I recently read a powerful book that had a tremendous impact on the way I view how couples relate to each other. “The Five Love Languages”, by Dr. Gary Chapman, carefully illustrates how we express and receive love based on how we ourselves process it. There are five clear languages that couples can identify how they need love expressed to them and, conversely, if they are receiving love in ways that do not match their particular language type then the relationship will might suffer. I address this book because it indirectly shows us how loving our partner isn’t a mutually exclusive event. On the contrary, loving your partner is often a symbiotic relationship.

To highlight an example from Dr. Chapman’s book, I will share my experience. I learned that one of my most significant languages of love was “Quality Time” although I believed before reading the book that I was most comfortable hearing “Words of Affirmation” from my loved one in order to feel loved. I thought I needed to hear how much I was adored in order to really KNOW that he loved me. After reading the book, I realized that those words would have just provided me some instant gratification that would have lasted temporarily and not been a product of a long lasting love. The “Quality Time” together is what I really needed and wanted from my partner to feel loved and adored.

My husband was convinced that it was that “Physical Touch” that he needed to feel loved, but after reading the book and understanding more about giving and receiving love he realized that he thrived best on the “Words of Affirmation.” He responds best, knowing and hearing on a regular basis that all he does to provide for us as a family is appreciated, and because of his devotion to us we feel very loved by him. The words of affirmation help him feel loved by all of us.

There are four other languages that are just as powerful and can help a couple learn to love each other in the most healthy beneficial way possible. Love one another in a mutually beneficial way. The symbiotic relationship I spoke about earlier is the connection between partners and how they relate to each other in such a way that each partner is getting and receiving their optimum “love dose.” Each partner needs and craves the reward of loving their partner in the way that that they need to be loved. I know that the love between my husband and I is now much more enriching because we both enjoy loving each other in a way that strengthens our relationship.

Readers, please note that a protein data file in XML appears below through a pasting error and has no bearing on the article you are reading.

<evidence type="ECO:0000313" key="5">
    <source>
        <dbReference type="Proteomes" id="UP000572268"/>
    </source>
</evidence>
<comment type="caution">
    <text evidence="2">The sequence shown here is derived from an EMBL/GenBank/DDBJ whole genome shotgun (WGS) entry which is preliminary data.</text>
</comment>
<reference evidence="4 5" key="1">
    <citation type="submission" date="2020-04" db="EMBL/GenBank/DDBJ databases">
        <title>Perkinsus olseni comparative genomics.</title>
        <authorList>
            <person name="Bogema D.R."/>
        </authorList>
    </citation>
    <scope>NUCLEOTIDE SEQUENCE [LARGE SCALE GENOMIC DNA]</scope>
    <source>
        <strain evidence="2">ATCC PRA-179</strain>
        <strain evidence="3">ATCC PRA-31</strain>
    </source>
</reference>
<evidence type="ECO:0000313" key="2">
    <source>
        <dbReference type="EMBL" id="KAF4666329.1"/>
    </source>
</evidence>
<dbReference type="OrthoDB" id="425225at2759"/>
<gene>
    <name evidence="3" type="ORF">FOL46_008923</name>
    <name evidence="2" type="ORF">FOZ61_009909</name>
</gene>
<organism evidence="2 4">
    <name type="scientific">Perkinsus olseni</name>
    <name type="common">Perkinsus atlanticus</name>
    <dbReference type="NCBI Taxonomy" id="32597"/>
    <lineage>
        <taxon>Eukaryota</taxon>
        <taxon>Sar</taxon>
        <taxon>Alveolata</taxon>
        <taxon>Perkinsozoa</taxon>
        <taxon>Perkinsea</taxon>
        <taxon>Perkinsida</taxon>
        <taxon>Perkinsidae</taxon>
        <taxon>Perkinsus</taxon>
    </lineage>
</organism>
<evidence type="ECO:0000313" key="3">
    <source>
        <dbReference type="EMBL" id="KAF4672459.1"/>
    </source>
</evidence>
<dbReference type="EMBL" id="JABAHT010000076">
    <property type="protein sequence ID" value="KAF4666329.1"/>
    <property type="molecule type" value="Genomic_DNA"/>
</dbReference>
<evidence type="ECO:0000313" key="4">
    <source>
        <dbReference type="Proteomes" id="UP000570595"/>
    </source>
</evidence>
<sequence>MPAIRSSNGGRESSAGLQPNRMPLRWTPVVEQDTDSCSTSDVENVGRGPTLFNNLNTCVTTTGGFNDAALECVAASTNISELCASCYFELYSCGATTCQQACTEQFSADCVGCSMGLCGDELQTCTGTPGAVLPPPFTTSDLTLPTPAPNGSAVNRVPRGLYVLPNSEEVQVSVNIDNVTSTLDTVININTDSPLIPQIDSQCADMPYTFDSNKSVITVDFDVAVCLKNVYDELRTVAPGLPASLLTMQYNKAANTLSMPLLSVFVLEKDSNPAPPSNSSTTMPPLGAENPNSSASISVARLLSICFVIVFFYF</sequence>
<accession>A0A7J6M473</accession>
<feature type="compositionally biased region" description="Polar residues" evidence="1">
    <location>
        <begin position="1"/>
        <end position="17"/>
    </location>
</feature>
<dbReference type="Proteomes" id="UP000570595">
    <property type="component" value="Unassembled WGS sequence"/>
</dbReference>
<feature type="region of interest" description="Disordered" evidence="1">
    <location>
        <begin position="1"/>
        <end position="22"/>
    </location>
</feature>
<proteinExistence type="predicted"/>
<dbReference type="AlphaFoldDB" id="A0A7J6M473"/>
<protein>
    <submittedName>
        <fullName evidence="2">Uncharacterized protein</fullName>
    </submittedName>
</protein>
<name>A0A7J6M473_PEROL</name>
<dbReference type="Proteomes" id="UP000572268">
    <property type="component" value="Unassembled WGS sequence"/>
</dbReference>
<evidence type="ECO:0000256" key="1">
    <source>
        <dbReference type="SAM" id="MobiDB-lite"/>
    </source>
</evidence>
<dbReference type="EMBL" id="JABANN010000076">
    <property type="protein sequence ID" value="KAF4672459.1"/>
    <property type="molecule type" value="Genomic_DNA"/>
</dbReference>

A clown fish that lives in a sea anemone is a perfect example of a symbiotic relationship. Each species lives and thrives because of the other. The clown fish needs the protection and housing that a sea anemone provides, while the sea anemone needs the clown fish to eat the otherwise deadly invertebrates that inhabit the sea anemone. Oddly, the fecal matter of the clown fish is the perfect combination of nutrients needed by the sea anemone. Without one or the other, neither would thrive.
Like the sea anemone and the clown fish, most couples thrive on relating to each other in a mutually beneficial way. There are some cases where the dysfunction between partners enables both partners to react, rather than relate. Couples that relate in healthy ways want and need their partner to thrive on the love that they give, much like the need we have to feel loved the way we need to feel loved. I have often said to my husband “ I love the way you love me”. And subsequently, he gets tremendous satisfaction knowing that his wife feels loved and adored. A symbiotic relationship that is mutually beneficial and healthy.

Author's Bio: 

Sarah was born in Boston, MA, raised in New York City and graduated from the University of Connecticut with two degrees. She obtained her degrees in Communications and Psychology. Through her own personal tragedies and struggles Sarah married young and had two beautiful girls. Even though her marriage failed, her devotion to her graduate education and her girls was unsurpassed. With her Masters in Business Administration (MBA) in analyzing foreign markets, and a new career opportunity in MD, she moved to MD where she met and fell in love with Enrique. Today, Sarah lives in Maryland with her husband and their children, researching, writing and publishing articles and books.